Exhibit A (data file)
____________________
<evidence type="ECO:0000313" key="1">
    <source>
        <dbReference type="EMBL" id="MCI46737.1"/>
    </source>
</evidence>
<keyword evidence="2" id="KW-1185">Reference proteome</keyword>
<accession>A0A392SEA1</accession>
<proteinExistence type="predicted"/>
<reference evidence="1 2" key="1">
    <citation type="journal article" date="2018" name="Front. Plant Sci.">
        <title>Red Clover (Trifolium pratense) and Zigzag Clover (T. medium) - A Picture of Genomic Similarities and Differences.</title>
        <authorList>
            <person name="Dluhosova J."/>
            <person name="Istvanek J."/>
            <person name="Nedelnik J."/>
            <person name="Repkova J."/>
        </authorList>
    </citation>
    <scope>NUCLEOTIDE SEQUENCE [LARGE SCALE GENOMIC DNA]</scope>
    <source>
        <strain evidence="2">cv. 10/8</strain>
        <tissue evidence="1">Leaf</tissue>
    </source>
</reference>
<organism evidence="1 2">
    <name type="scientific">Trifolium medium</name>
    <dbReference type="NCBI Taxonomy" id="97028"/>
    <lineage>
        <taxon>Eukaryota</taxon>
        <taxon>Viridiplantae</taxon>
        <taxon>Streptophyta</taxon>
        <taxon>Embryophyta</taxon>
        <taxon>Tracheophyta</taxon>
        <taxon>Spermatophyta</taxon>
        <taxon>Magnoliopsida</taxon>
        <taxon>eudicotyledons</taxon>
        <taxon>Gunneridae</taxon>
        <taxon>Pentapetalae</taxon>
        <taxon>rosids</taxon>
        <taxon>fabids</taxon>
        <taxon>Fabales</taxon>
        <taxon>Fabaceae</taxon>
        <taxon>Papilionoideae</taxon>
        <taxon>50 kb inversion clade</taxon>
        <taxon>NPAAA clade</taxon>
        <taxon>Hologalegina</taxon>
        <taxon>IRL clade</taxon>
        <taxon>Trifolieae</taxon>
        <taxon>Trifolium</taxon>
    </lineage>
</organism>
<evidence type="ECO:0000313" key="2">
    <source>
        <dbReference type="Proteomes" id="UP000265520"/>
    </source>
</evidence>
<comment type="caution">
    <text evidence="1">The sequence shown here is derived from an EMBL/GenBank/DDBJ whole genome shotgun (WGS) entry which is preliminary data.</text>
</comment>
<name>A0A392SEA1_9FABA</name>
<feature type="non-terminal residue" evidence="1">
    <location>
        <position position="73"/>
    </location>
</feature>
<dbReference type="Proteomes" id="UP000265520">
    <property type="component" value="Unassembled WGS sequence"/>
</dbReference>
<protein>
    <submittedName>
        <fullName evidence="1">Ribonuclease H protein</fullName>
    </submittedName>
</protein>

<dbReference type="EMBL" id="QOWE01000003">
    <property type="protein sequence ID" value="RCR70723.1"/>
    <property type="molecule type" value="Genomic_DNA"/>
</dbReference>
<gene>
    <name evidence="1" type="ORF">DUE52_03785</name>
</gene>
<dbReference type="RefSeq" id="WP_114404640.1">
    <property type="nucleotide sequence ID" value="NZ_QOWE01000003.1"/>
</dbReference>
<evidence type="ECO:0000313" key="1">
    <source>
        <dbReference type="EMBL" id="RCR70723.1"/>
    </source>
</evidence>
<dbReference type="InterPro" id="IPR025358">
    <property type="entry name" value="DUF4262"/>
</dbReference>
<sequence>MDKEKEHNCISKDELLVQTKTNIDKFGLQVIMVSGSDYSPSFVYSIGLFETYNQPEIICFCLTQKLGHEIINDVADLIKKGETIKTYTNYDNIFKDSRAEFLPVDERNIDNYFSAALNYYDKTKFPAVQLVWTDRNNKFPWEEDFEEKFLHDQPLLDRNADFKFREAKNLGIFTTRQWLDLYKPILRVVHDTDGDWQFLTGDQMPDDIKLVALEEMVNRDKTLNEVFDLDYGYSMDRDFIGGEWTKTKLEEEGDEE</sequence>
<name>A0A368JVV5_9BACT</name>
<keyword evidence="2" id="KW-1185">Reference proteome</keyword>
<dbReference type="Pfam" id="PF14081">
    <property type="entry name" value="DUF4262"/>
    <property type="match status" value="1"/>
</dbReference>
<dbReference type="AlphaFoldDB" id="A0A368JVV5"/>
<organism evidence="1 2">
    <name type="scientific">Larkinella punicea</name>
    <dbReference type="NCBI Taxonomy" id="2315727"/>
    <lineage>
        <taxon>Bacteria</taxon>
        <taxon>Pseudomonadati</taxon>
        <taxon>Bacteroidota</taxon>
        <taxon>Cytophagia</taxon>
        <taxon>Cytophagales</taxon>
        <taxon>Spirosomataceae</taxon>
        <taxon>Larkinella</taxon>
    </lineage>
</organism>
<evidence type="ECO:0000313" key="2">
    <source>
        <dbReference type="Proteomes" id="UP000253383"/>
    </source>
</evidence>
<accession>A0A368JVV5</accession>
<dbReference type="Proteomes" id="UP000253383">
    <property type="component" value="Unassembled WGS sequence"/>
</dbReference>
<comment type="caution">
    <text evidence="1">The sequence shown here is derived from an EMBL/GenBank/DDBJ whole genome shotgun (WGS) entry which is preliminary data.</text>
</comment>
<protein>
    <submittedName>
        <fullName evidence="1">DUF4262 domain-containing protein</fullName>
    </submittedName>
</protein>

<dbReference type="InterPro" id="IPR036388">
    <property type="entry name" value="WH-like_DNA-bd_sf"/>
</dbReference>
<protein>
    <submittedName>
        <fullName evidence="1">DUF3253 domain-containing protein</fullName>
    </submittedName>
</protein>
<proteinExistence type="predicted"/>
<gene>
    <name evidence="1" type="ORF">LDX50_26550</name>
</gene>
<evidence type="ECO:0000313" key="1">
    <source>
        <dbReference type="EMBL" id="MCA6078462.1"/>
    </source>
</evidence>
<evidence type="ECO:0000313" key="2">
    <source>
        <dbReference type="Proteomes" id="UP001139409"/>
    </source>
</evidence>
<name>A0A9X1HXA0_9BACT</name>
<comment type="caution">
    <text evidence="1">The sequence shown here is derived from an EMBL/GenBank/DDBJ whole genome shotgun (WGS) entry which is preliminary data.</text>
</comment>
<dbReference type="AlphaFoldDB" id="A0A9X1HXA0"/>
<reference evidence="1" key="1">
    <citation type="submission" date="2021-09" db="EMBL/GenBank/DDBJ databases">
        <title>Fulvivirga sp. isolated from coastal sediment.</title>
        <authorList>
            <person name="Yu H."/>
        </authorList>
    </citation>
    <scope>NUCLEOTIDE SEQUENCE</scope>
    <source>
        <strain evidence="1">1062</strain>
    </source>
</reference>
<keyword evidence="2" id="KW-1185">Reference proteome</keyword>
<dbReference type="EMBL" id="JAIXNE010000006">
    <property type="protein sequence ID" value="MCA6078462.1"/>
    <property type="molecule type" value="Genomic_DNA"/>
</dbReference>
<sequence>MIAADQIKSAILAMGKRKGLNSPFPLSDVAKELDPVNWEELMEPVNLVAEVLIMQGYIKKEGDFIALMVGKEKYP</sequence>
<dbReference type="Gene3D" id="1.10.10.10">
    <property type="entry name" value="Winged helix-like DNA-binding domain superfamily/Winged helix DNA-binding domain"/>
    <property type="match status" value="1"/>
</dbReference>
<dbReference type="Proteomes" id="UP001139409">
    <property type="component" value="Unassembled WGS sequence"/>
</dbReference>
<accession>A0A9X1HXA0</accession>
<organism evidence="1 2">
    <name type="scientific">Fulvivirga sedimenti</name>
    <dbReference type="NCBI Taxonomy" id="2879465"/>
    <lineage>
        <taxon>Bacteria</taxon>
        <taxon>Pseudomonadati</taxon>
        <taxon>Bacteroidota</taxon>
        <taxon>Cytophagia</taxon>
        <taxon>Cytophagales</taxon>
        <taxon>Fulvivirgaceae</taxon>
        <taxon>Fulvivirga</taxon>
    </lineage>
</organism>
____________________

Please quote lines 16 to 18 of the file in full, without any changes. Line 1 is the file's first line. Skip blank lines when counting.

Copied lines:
            <person name="Repkova J."/>
        </authorList>
    </citation>